Sequencing several cDNAs from various libraries reveals a relevant decrease in sequence redundancy in the normalized-subtracted library as compared to that in standard cDNA libraries (Fig. (Fig.4).4). Normalization increases the frequency of new gene discovery to almost twice that for standard libraries during a given sequencing effort. In comparison, subtraction with nonredundant, rearrayed drivers removes cDNAs redundant among various tissues and therefore improves the rate of new gene discovery during the course of the project.

Figure 4
Sequencing redundancy (or the decrease in new gene discovery) increases sharply in standard cDNA libraries (-000 libraries), but in normalized/subtracted full-length cDNA libraries (-100 libraries), redundancy increases much more slowly. New genes (%) ...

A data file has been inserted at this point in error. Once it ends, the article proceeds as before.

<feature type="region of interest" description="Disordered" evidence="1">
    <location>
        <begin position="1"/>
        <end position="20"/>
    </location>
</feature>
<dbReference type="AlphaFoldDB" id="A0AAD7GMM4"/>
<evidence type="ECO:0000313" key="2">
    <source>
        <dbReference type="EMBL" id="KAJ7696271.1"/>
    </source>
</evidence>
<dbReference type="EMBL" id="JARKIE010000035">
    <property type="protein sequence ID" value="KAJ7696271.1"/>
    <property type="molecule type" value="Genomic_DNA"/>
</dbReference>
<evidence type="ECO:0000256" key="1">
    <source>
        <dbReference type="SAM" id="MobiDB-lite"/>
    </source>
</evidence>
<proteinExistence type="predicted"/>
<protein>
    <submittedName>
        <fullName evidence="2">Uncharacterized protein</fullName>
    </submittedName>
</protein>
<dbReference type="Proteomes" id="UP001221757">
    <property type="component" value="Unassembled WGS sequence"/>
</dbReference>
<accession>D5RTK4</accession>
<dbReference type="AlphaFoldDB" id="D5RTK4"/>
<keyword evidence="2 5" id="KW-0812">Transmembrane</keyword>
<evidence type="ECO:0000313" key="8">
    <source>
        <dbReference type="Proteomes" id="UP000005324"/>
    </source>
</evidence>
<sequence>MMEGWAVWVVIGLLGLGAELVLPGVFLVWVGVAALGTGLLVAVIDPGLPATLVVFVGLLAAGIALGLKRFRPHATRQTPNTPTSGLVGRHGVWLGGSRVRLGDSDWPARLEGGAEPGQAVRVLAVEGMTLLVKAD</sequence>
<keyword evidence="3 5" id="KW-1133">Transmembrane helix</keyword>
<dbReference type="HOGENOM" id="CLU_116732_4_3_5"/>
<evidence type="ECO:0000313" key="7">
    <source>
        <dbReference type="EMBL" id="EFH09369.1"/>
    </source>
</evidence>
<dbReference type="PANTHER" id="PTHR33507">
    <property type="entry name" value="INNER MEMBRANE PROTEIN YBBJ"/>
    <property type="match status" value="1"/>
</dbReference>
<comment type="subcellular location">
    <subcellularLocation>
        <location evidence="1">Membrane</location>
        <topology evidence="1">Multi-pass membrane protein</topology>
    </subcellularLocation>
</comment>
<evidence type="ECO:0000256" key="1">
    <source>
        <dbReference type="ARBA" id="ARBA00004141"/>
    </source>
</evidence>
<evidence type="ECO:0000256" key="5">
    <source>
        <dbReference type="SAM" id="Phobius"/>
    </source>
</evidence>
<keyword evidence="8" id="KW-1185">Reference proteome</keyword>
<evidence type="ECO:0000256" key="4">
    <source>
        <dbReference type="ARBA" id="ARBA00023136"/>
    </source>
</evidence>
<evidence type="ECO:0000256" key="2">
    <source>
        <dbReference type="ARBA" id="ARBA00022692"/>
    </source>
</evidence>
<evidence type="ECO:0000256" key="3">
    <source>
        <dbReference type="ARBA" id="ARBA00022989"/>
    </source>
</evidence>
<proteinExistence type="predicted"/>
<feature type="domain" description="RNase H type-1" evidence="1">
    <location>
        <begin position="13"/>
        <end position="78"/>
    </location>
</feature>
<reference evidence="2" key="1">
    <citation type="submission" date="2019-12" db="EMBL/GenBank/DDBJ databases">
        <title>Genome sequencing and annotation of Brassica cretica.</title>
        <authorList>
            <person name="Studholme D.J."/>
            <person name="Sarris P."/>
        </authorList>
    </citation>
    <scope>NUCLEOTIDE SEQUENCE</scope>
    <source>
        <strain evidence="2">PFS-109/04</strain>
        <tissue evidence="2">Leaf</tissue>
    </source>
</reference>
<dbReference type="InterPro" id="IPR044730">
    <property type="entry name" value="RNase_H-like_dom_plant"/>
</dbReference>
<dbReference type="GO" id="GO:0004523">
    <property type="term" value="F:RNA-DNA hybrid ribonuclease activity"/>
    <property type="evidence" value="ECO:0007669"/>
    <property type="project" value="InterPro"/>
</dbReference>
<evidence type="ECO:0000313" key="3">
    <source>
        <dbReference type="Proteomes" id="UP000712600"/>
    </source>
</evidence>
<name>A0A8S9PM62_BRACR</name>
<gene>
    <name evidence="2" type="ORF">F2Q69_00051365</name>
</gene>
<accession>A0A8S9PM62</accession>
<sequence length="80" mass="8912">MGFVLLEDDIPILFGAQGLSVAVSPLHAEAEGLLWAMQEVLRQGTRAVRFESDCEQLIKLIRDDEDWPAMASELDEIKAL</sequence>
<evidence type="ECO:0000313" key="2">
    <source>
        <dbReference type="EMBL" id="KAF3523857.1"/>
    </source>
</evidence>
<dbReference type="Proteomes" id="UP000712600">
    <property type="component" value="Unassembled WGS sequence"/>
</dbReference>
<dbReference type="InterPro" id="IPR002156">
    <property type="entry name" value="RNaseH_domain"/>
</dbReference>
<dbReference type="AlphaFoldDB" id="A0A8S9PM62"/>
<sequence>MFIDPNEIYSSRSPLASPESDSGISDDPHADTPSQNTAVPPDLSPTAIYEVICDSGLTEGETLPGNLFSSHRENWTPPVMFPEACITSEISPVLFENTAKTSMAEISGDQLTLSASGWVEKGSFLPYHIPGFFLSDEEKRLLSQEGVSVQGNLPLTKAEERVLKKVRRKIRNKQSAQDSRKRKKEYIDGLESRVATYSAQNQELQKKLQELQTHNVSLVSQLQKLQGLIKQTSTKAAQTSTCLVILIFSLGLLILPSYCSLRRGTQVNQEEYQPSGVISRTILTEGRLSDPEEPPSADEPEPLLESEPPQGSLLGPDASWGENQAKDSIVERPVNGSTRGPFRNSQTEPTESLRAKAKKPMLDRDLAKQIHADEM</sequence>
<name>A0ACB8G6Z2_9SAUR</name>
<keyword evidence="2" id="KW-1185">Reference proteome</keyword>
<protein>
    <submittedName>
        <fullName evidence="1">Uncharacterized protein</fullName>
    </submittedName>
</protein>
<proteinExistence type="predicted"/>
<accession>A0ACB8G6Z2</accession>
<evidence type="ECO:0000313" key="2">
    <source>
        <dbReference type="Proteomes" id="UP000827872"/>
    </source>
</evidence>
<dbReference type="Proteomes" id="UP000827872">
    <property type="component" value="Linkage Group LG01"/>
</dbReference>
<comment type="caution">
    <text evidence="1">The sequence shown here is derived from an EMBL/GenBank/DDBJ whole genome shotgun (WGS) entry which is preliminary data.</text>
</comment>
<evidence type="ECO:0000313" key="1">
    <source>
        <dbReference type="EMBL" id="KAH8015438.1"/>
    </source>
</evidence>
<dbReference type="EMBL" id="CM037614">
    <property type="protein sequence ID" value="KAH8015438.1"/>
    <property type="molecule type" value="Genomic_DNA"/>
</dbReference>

To date, by sequencing 929,814 clones, we have been able to cluster 128,671 3′-end sequences into different groups. Because of the constant monitoring of the gene discovery rate per given cDNA library (P. Carninci, submitted), normalized/subtracted cDNA libraries were largely preferred over standard counterparts. In addition, 60,941 singletons (clusters of clones that appeared only once) were collected from 829,017 sequencing runs from normalized/subtracted cDNA libraries. Currently, we have rearrayed approximately 30,000 cDNA clones to be used for preparing RNA drivers for new cDNA libraries for the mouse cDNA encyclopedia project (http://genome.rtc.riken.go.jp/). Thus far we have prepared normalized, subtracted cDNA libraries at RoTs >200 that were producing 20%–30% of new sequences against our internal database by 3′-end reading when comparing against 70,000 different cDNA clusters.

Full-Length cDNA Rate